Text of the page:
I think the whole complexity talk is missing the bigger issue.

Sure, per block validation scales linearly (or quasilinearly…there’s an O(log 
n) term in there somewhere but it’s probably dominated by linear factors at 
current levels…asymptotic limits don’t always apply very well to finite 
systems). And there’s an O(n^2) bandwidth issue.

The real issue, though, is validation cost. The n in O(n) here does not 
represent block size - it represents the size of the entire block chain for 
every new validator that must be synchronized! It means we have no way to 
construct short proofs (or at least arguments that are computationally *hard* 
to forge) without requiring the validator to maintain the complete system 
state. And currently, there is no mechanism for directly compensating 

A full validator that goes offline even for a short period of time takes a 
while to fully catch up to the rest of the network - and starting up a new 
validator from scratch will continue to be painful…even for those of us who’ve 
turned this into routine by now, let alone new nontechnical users.

Satoshi’s SPV is not a real solution - it’s a mere suggestion that wasn’t fully 
thought out at the time of the Bitcoin white paper. Besides lacking a good 
validation security model, practical implementations of it weaken privacy and 
complicate client implementations substantially…and the worst part, it still 
doesn’t scale all that well. The validator still has to query every single 
block (even if filtered) back to the first transaction (which cannot be 
determined without doing a blockchain scan anyway).

So yes, we will most certainly need algorithmic improvements!

- Eric Lombrozo

> On Jun 14, 2015, at 4:58 PM, Adam Back <a...@cypherspace.org> wrote:
> Hi Mike
> On 15 June 2015 at 00:23, Mike Hearn <m...@plan99.net> wrote:
>>> One thing that is concerning is that few in industry seem inclined to
>>> take any development initiatives or even integrate a library.
>> Um, you mean except all the people who have built more scalable wallets over
>> the past few years, which is the only reason anyone can even use Bitcoin
>> from their phone?
> No slight intended obviously to people who do write actual client code.
> That was probably insufficiently specific, let me rephrase: I am
> referring to the trend that much of the industry is built on web2.0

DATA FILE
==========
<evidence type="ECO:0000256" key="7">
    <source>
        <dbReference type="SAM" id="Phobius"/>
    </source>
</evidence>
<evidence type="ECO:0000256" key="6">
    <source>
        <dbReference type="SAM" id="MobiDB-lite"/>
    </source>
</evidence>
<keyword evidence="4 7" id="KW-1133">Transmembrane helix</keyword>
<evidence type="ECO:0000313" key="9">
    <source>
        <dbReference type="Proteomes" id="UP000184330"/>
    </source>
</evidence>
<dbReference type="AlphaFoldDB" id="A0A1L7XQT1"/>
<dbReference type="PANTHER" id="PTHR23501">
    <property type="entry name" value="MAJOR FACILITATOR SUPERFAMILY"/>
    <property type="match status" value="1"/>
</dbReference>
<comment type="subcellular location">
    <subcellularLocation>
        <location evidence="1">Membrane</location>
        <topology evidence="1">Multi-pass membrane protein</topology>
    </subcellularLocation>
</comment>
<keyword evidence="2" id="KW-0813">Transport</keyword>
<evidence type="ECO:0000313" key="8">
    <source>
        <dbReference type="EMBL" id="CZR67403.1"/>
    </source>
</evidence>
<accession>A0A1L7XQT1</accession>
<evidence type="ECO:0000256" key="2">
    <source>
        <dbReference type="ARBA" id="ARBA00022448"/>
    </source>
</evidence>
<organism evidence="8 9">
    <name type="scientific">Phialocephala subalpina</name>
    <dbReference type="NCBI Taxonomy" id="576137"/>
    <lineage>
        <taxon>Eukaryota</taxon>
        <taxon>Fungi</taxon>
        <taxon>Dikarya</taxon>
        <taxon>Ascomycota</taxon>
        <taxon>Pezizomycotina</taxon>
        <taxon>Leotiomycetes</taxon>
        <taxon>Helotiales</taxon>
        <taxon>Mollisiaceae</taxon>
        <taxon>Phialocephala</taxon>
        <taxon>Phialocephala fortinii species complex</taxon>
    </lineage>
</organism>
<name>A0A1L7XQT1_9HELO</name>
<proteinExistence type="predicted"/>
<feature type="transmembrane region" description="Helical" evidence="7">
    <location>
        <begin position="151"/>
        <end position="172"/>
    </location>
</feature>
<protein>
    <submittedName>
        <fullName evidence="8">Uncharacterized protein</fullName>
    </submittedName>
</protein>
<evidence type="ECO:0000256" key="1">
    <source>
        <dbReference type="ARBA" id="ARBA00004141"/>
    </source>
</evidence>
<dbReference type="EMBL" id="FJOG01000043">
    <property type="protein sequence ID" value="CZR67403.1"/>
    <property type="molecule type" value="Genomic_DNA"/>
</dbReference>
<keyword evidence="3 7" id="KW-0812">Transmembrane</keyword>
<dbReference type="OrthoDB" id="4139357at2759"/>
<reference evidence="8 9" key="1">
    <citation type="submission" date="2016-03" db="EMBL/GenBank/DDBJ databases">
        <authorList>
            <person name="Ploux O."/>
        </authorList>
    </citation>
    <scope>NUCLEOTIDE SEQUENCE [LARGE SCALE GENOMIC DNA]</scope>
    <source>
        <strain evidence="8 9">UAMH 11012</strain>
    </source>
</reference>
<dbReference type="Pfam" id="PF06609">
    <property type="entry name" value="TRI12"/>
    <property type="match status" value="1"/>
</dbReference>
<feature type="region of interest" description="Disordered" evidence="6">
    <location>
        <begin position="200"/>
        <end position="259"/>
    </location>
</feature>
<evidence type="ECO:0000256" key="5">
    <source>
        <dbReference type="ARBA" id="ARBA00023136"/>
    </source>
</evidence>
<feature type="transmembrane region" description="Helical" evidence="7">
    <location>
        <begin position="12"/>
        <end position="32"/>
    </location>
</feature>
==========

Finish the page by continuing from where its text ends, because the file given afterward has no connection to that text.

> technology using bitcoin via a library in a web scripting language,
> often with consensus bugs, and even outsourcing and not even running
> their own full node, so that the service itself offered to their users
> isn't even SPV secure to the operator.  As well as being heavily based
> on a third-party custody model that is the root cause of the repeated
> wallet breaches.  Some of these companies have a noted tendency not to
> upgrade or fix code.
> So I mean this not to call out specific companies, but in the sense
> that if we're technologists we should be trying to move the technology
> forward, not just changing parameters which run into an O(n^2) scaling
> wall or break decentralisation security.  And we shouldnt take the
> above state of affairs as an immutable reality.  It can not persist
> for bitcoin to reach maturity on scale nor security.
>> I still think you guys don't recognise what you are actually asking for here
>> - scrapping virtually the entire existing investment in software, wallets
>> and tools.
> As I said I dont think we can expect Bitcoin to scale with no further
> algorithmic improvements.  Algorithmic improvements take code.  There
> is reasonable scope to build in an incrementally deployable way,
> there's plenty of time for people to code, test and opt-in to things,
> the sky is not falling.  Companies do care about scaling, and can
> invest in the integration and coding implied to improve their products
> scalability, they have an economic incentive to do it and there is no
> scalable and safe way todo it without this work.
>> Computational complexity for the entire network is O(nm) where
>> n=transactions and m=fully validating nodes. There is no fixed relationships
>> between those two variables.
> I am referring to global bandwidth O(n^2) with n=users, or O(n) per
> user bandwidth cost to the system, while O(nm) is accurate nodes is an
> internal system concept.  Anyway suffice to say the network does not
> scale O(1) in per user cost.
>> "Exposing the companies to back-pressure" sounds quite nice and gentle. Let
>> me rephrase it to be equivalent but perhaps more direct: you mean "breaking
>> the current software ecosystem to force people into a new, fictional system
>> that bears little resemblance to the Bitcoin we use today, whether they want
>> that or not".
>> As nothing that has been proposed so far (Lightning, merge mined chains,
>> extension blocks etc) has much chance of actual deployment any time soon,
>> that leaves raising the block size limit as the only possible path left.
> A hard-fork takes a long period of time to deploy due to the
> non-upgrade risk, people are working on things in the mean-time.
> There can be a case for some increase to create some breathing room to
> work on scaling and decentralising tech, I just mean to say that if we
> do it in isolation, we're not focussing on the big picture.
> Adam
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